January 03, 2022

Being a Neighbor

Luke 10:29-37

“Which of these three do you think was a neighbor to the man who fell into the hands of robbers?”

—  Luke 10:36

There are two stories in this Bible passage: the parable about the man beaten by robbers, and the story about Jesus and the expert in the law. The main question from the legal expert was “Who is my neighbor?” And the main question from Jesus was “In this story, who was being a neighbor?”

Without saying it was the Samaritan, the legal expert admitted that the neighbor was the one who showed mercy. The Samaritan showed mercy to the beaten man in at least three ways:

He opened his heart. “When he saw him, he took pity on him.” The traveler saw a fellow human in need, and he cared. The injured man’s life mattered.

He opened his schedule. “He went to him and bandaged his wounds. . . .” He set aside his own plans to help his neighbor, to the point of getting blood on his hands.

He opened his wallet. Bringing the injured man to a safe place, the Samaritan paid for his care and even said he would pay later for additional care that might be needed.

Of course, in this story the priest and the Levite did not look good. They knew what to do, and they failed to act. We need to admit that there is some part of the “priest and Levite” in most of us. How often do we see people in need and conveniently look the other way?

Dear Jesus, you call us to open our hearts and lives to our neighbors, and especially to those in need. Forgive us when we fail. Help us to love as you love us. Amen. (AM)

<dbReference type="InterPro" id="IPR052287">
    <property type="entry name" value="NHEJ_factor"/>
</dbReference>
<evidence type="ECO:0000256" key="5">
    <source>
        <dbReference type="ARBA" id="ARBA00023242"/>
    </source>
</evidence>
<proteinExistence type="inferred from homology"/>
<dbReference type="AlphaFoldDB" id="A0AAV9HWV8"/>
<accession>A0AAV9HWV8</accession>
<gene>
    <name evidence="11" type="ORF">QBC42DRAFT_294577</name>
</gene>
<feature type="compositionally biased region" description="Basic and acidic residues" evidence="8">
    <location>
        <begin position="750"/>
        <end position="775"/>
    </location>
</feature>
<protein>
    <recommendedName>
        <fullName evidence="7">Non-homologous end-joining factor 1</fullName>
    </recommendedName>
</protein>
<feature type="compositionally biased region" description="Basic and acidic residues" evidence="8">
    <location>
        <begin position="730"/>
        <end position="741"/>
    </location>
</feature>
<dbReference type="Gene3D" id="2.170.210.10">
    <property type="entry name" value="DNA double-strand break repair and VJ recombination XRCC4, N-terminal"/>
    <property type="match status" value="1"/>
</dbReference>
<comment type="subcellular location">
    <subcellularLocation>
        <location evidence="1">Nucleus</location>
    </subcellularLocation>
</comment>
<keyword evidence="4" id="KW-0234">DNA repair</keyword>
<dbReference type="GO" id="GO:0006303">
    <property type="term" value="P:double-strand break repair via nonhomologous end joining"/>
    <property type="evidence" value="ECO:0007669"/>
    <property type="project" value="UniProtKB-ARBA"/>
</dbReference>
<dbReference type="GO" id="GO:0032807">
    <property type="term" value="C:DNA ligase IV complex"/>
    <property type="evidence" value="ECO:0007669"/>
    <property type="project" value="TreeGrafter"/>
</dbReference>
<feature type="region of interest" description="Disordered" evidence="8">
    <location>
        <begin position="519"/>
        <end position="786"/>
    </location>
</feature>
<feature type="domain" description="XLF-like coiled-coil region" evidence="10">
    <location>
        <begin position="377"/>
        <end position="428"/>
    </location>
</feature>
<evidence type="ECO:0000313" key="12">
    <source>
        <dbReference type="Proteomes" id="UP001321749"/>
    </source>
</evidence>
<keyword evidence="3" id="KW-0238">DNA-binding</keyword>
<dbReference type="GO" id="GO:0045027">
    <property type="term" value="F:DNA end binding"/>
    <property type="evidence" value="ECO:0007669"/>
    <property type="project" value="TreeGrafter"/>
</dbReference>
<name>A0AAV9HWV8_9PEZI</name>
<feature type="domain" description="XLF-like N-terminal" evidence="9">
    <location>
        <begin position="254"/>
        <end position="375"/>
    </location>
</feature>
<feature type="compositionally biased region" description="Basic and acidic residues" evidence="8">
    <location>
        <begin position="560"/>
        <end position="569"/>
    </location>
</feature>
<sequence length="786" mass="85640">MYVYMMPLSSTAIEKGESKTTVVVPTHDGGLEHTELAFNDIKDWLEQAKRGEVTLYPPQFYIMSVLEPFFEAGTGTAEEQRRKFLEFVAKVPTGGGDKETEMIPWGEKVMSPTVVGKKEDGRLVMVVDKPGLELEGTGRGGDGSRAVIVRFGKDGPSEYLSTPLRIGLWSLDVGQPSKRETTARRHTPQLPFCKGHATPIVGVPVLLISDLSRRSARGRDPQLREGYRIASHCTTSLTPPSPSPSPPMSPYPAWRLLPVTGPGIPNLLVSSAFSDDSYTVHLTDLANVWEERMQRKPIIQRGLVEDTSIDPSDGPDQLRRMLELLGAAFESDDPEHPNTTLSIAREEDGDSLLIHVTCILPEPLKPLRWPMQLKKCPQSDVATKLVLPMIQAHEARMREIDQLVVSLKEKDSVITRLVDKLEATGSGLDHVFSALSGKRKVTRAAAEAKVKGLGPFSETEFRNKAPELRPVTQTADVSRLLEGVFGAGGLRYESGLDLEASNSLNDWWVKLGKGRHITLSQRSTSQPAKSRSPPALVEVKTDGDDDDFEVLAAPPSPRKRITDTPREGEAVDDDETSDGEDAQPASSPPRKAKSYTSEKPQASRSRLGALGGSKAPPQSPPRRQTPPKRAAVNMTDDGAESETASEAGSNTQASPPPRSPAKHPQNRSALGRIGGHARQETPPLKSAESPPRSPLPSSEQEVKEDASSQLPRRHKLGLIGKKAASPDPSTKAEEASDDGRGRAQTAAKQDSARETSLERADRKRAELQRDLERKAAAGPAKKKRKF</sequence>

About the author — Al Mulder and Bonny Mulder-Behnia

Al Mulder served as a church pastor in Kansas, Utah, and New Mexico and in ministry roles with denominational missions in North America. He is a member of Madison Square Church in Grand Rapids, Michigan. Al and Joanna Meyer, both widowed, married in 2020. Together they have eight children, 19 grandchildren, and 22 great-grandchildren.

Bonny Mulder-Behnia began work in ministry after a career in journalism. While serving on staff at Madison Square Church, Grand Rapids, and later at Rosewood Church in Bellflower, Calif., she completed seminary training and is now a copastor at Rosewood Church. Bonny is married to Jahangir Behnia and has two children and one grandchild.

As father and daughter, Al and Bonny have a shared passion for multicultural ministry. Their initials (AM and BMB) indicate which meditations they have written for the month of January.

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